Dr Leonidas-Romanos Davranoglou

Leonidas-Romanos Davranoglou.

Research summary

Leonidas's research aims to elucidate the origins of sound production in some of nature's greatest singers – the cicadas and their relatives (hemipteran insects). He will be tackling questions that have vexed entomologists for decades, namely:

  1. Why did microscopic hemipterans ever start to communicate with sounds and substrate-borne vibrations?
  2. Did these behaviours evolve only once?
  3. How do their sound-producing organs work? 
  4. Can these sound-producing organs inform us about the evolution of communication in small animals in general?

To answer the above, Leonidas will use state-of-the-art techniques such as X-ray microtomography, laser Doppler vibrometry, and high-speed cameras. Together with engineers, he will attempt to reconstruct the morphology and biomechanics of the vibrational organs of extinct Hemiptera preserved in 100-million-year-old amber, thereby opening a new window on the acoustic landscape of Cretaceous forests.

Leonidas is a taxonomist at heart, and he leads several research expeditions that document arthropod biodiversity worldwide. the beetle Augyles davranogloui is named in his honour.


Leonidas-Romanos Davranoglou is a Leverhulme Trust Early Career Fellow at the Museum, his Fellowship also receiving the generous support of the John Fell OUP Fund. Prior to his Fellowship, Leonidas undertook his DPhil (2015-2020) research in insect morphology and biomechanics at the Department of Zoology, University of Oxford, under the supervision of Professor Graham Taylor and Dr Beth Mortimer. For his undergraduate degree (B.Sc. Hons.), Leonidas studied Zoology at Imperial College London (2012-2015).


Image from a confocal microscope of a bug's abdomen. The image has been made showing colour channels in red, green, and blue.

The abdomen of a unique-headed bug (Lomagostus sp.) as seen through a confocal laser scanning microscope. Examination of its morphology shed light on how the stink bugs’ stink evolved! Publication: Davranoglou et al. (2017).

Labelled diagram from a micro-CT scan of a planthopper.

Micro-CT section of a microscopic planthopper, illustrating the jumping mechanism of a planthopper. Publication: Davranoglou et al. (2022, in preparation). © Leonidas-Romanos Davranoglou.


micro-CT image of the snapping organ of a planthopper. The snapping organ is around 400 micrometres across.

An entirely novel vibrational mechanism was discovered by Leonidas and his team, known as the “snapping organ” – imaged here with synchrotron micro-CT. This organ allows planthopper bugs to communicate with vibrations for reproductive and territorial purposes. Publication: Davranoglou et al. (2019).

Featured publications

All Publications


McGavin, G. & Davranoglou, L.-R. (2021) Essential Entomology: An Order-by-Order Introduction. Second Edition. Oxford University Press (book in preparation).

Davranoglou, L.-R., Taylor, G.K.T., Mortimer, B. & Malenovsky, I. (2020) On the morphology and evolution of cicadomorphan tymbal organs. Arthropod Structure & Development 55, 100918.

Davranoglou, L.-R., Cicirello, A., Taylor, G.K. & Mortimer, B., 2019. Planthopper bugs use a fast, cyclic elastic recoil mechanism for effective vibrational communication at small body size. PLoS Biology 17, e3000155.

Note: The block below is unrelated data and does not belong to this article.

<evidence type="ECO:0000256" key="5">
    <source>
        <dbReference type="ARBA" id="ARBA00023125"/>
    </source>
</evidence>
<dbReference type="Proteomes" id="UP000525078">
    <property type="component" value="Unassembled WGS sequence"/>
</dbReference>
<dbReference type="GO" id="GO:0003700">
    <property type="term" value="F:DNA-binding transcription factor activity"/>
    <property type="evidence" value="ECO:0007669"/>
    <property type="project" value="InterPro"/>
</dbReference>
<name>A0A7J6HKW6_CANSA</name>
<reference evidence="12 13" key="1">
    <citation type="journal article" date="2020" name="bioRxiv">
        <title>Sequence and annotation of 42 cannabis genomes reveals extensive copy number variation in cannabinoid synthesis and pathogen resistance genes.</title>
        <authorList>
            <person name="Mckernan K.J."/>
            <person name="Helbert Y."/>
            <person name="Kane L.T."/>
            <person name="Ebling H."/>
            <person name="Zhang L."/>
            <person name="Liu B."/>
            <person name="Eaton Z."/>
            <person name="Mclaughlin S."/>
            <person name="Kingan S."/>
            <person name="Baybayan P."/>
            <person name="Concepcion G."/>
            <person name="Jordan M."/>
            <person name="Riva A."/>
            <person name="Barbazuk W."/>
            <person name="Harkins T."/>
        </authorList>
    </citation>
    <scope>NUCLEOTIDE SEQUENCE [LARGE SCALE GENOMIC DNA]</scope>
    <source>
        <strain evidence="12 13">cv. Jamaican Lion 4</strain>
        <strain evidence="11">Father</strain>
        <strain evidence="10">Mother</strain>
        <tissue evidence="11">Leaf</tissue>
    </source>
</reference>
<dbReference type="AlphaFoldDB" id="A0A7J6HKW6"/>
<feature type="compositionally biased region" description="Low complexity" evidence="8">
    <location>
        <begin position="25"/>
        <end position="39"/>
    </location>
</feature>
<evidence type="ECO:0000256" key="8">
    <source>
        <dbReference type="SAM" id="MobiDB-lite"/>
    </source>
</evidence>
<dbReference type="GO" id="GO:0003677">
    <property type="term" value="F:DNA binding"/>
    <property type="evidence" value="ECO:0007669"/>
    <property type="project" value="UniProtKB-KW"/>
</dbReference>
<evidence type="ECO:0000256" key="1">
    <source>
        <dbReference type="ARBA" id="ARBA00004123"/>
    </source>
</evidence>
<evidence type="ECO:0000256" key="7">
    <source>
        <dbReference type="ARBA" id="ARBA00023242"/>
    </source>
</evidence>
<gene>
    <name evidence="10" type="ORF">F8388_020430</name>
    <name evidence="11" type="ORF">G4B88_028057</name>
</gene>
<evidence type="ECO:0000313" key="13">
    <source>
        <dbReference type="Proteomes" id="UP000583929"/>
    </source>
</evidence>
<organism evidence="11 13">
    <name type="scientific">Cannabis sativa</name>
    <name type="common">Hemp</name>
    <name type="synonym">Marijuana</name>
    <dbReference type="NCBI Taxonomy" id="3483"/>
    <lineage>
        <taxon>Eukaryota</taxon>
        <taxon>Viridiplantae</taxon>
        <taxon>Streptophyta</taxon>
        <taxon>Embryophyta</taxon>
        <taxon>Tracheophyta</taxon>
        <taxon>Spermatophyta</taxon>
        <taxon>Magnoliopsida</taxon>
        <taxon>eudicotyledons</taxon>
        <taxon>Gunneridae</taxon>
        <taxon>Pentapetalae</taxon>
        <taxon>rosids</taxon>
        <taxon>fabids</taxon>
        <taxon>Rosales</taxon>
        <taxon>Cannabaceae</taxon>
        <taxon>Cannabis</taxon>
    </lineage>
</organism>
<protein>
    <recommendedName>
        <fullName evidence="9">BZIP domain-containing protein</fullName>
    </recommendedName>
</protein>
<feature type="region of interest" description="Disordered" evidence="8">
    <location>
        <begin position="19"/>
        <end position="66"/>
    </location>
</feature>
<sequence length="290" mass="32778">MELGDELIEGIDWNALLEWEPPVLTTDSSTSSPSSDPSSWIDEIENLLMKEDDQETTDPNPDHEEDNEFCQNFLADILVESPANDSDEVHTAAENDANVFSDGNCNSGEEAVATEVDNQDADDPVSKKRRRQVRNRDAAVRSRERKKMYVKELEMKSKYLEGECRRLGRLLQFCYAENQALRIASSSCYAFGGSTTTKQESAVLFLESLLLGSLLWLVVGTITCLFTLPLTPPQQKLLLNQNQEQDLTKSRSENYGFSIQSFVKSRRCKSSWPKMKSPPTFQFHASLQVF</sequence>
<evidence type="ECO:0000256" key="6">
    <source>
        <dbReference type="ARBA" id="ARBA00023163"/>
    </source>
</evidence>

Davranoglou, L.-R., Matsumoto, K., Soh, Z. & Kempton, J. (2021) New records and ecological observations on Greek cave crickets (Orthoptera: Rhaphidophoridae). Journal of Natural History, 55 (1–2), 1–13.

Hlaváč, P., Baňař, Davranoglou, L.-R. & Kempton, J. (2021) Endogean and Cavernicolous Coleoptera of the Balkans. XXIII. A new species of Paramaurops J. Müller (Coleoptera: Staphylinidae: Pselaphinae) from Greece. Zootaxa, 4970 (1), 195–200.

Davranoglou, L.-R. & Karaouzas, I. (2021) Further distributional records of Lethocerus patruelis (Stål, 1854) (Heteroptera: Belostomatidae) in Greece. Ecologica Montenegrina, 41 (1), 56–61.

Davranoglou, L.-R., Taylor, G.K.T., Mortimer, B. & Malenovsky, I. (2019) The morphology of vibroacoustic mechanisms in derbid planthoppers (Hemiptera: Fulgoromopha: Derbidae). Arthropod Structure & Development, 52, 100880.

Chlond, D., Guilbert, E., Faille, A., Baňař, P. & Davranoglou, L.-R. (2018) A remarkable new species of cavernicolous Collartidini from Madagascar (Hemiptera: Heteroptera: Reduviidae). Zootaxa, 4425, 372–385.

Davranoglou, L.-R., Baňař, P., Schleputz, C., Mortimer, B. & Taylor, G.K. (2017) The pregenital abdomen of Enicocephalomorpha and morphological evidence of different modes of communication at the dawn of heteropteran evolution. Arthropod Structure & Development, 46, 843–868.

Davranoglou, L.-R. (2016) Redeicephala taylori, a new genus and species of Reduviidae from New Guinea, with notes on a few morphological features of the Tribelocephalinae (Hemiptera: Heteroptera). Acta Entomologica Musei Nationalis Pragae, 56, 39–50.

Baňař, P., Davranoglou, L.-R. & Chlond, D. (2016) A new species of Henicocephaloides from Eastern Madagascar (Hemiptera: Heteroptera: Reduviidae). Entomologica Americana, 122, 238–244.

Davranoglou, L.-R., Hwang, W.S. & Weirauch, C. (2015) Neotropical Physoderinae revisited, with description of a new, sexually dimorphic species of Leptophysoderes Weirauch (Hemiptera: Reduviidae). Zootaxa, 3963, 89–99.

Davranoglou, L.-R. (2014) A new micropterous species of Physoderes from the Fiji (Heteroptera: Reduviidae: Physoderinae). Zootaxa, 3838, 233–241.